JDRF Drives Next-Generation Type 1 Diabetes Research With New Partnerships

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By : dLife Editors

JDRF, a leading global organization funding type 1 diabetes research, recently announced an end-of-year update, marking many advances on its path to a find a cure and fund new therapeutic developments to better treat the chronic autoimmune disease affecting 1.25 million Americans.

“No organization in the world is more committed to type 1 diabetes research than JDRF,” says Derek Rapp, CEO, and president of JDRF. “To date, our organization has committed more than $2.25 billion to T1D research, a significant majority of which is being directed toward curing the disease.”

Below are a few of the organization’s notable achievements this year:

Building to a Cure: Beta Cells, Immunotherapies & Prevention

  • JDRF-funded researchers published a study in Nature Medicine, which found that verapamil, a widely used blood pressure medication, promotes insulin production in adults with recent-onset T1D by preserving beta cell function when added to an insulin regimen. These findings mark proof of concept of a non-immunosuppressive therapeutic approach to target loss of beta cell function in T1D.
  • In partnership with The Helmsley Charitable Trust, JDRF renewed $15 million in funding for the Network for Pancreatic Organ donors with Diabetes (nPOD) to continue transformative research into how and why T1D develops. nPOD is the world’s largest biobank of pancreatic tissue, supporting more than 300 investigators in 20 countries and processing 50,000 tissue samples for analysis. More than 170 peer-reviewed papers have been published by researchers utilizing nPOD samples.
  • Eli Lilly and Sigilon Therapeutics announced a partnership to develop encapsulated cell therapies using Sigilon’s Afibromer™ materials, a technology that was launched with JDRF funding.
  • JDRF expanded a T1D screening program based on evidence that early intervention can slow disease progression and dramatically reduce the risk of diabetic ketoacidosis, also known as DKA. The ASK Program at the Barbara Davis Center for Diabetes at the University of Colorado is now screening children ages 2-17, becoming the largest T1D screening program in the United States.
  • The JDRF T1D Fund, JDRF’s venture philanthropy fund, increased its portfolio of investments in companies with T1D-related programs and now has invested in 12 companies. New in 2018 were investments in the following companies: Enthera to develop beta cell survival therapies, ImmunsanT to develop a peptide desensitization immunotherapy for T1D, Inversago to develop an oral drug that restores and regenerates beta cell function, and Pandion to develop safer and more powerful islet-targeted immunotherapies.

Advancing New Therapies & Reducing Complications

JDRF also marked progress on the first anniversary of its Open Protocol initiative to support the development of automated insulin delivery systems, including artificial pancreas (AP) algorithms, continuous glucose monitors (CGM) and insulin pumps.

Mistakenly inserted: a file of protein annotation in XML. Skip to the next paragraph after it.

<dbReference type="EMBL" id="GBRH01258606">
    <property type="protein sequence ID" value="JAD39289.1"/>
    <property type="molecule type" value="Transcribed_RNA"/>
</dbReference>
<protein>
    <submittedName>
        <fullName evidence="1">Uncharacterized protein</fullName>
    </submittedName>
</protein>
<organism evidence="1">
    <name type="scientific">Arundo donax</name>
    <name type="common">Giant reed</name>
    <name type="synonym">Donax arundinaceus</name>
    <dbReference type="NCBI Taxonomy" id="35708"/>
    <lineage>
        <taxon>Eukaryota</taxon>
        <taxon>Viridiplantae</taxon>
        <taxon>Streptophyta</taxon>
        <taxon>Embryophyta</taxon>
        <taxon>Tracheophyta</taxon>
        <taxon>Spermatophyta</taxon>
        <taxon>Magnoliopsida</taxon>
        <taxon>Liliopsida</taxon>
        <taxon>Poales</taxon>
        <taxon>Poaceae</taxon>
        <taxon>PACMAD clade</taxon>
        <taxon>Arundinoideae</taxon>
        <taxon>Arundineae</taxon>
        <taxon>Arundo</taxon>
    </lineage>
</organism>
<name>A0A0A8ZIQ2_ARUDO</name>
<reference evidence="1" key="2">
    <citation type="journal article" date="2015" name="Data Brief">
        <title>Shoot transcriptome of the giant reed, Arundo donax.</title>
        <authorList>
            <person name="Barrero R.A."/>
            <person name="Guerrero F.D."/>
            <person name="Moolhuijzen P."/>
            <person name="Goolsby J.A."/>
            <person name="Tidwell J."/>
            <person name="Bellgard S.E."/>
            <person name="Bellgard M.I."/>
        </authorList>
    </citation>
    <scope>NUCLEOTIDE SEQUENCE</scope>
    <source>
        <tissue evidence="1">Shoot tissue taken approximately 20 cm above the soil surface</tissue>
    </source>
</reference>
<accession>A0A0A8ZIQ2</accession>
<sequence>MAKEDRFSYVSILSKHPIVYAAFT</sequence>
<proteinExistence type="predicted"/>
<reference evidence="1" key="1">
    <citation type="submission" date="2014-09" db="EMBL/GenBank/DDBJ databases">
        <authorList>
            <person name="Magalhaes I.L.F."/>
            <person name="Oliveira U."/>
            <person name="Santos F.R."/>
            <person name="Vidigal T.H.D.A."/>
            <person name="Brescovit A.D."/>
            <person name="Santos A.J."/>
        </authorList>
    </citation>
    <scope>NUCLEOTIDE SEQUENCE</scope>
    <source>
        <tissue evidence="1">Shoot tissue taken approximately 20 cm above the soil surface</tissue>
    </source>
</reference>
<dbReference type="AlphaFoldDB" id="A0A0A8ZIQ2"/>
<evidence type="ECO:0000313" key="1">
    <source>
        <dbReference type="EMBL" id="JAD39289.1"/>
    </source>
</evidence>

The goal is to increase the ability for these devices to “talk” with one another, regardless of whether they have the same manufacturer.

JDRF sees progress in many facets of supplies and systems for glucose control and expects several products to be commercialized in the coming few years.

Other Notable Milestones:

Creating a Regulatory Pathway:

The U.S. Food and Drug Administration (FDA) announced its clearance of the Dexcom G6, which is the first CGM to be interoperable, meaning it can be used with insulin pumps, AP algorithms, and mobile apps. JDRF and The Helmsley Charitable Trust held a community workshop about regulatory pathways for interoperable AP components.

Leveraging the Power of Data:

JDRF and The Helmsley Charitable Trust hosted 100 experts from across the world to discuss cutting-edge innovation. At the meeting, T1D clinicians, academic researchers, and technology companies like IBM and Verily discussed how to use aggregated data to advance diabetes management, build better algorithms, and bring safer, more innovative products to market.

Establishing Financial and Legal Frameworks:

JDRF announced $3 million of funding, with a match of $3 million from The Helmsley Charitable Trust, to support next-generation systems, including a collaborative grant to provide initial funding to deliver Tidepool Loop as an FDA-regulated app in the iOS App Store. JDRF further established legal frameworks for these systems, including an assessment of the product liability risk for interoperable systems to be released next year.

Lexicon and its partner, Sanofi, submitted a new drug for approval called Zynquista™ (sotagliflozin). JDRF jointly funded a phase II clinical trial to test the drug in young adults. The drug is being reviewed by the FDA, and if approved, it will be the first oral drug indicated specifically for T1D.

In partnership with the Mary Tyler Moore and Robert S. Levine Charitable Foundation, the “Restoring Vision: A JDRF Moonshot Initiative” launch brought together global experts in diabetes-related eye diseases and related disciplines, including engineers, cell biologists, and technology experts, to develop a research plan to reverse low vision in people with T1D.

For more information and the full end of year summary, please visit JDRF.

Source:

  1. JDRF Drives Next-Generation Type 1 Diabetes Research With New Partnerships & Breakthrough Science. 2018, December 20. Retrieved: https://prnmedia.prnewswire.com/news-releases/jdrf-drives-next-generation-type-1-diabetes-research-with-new-partnerships–breakthrough-science-300769653.html

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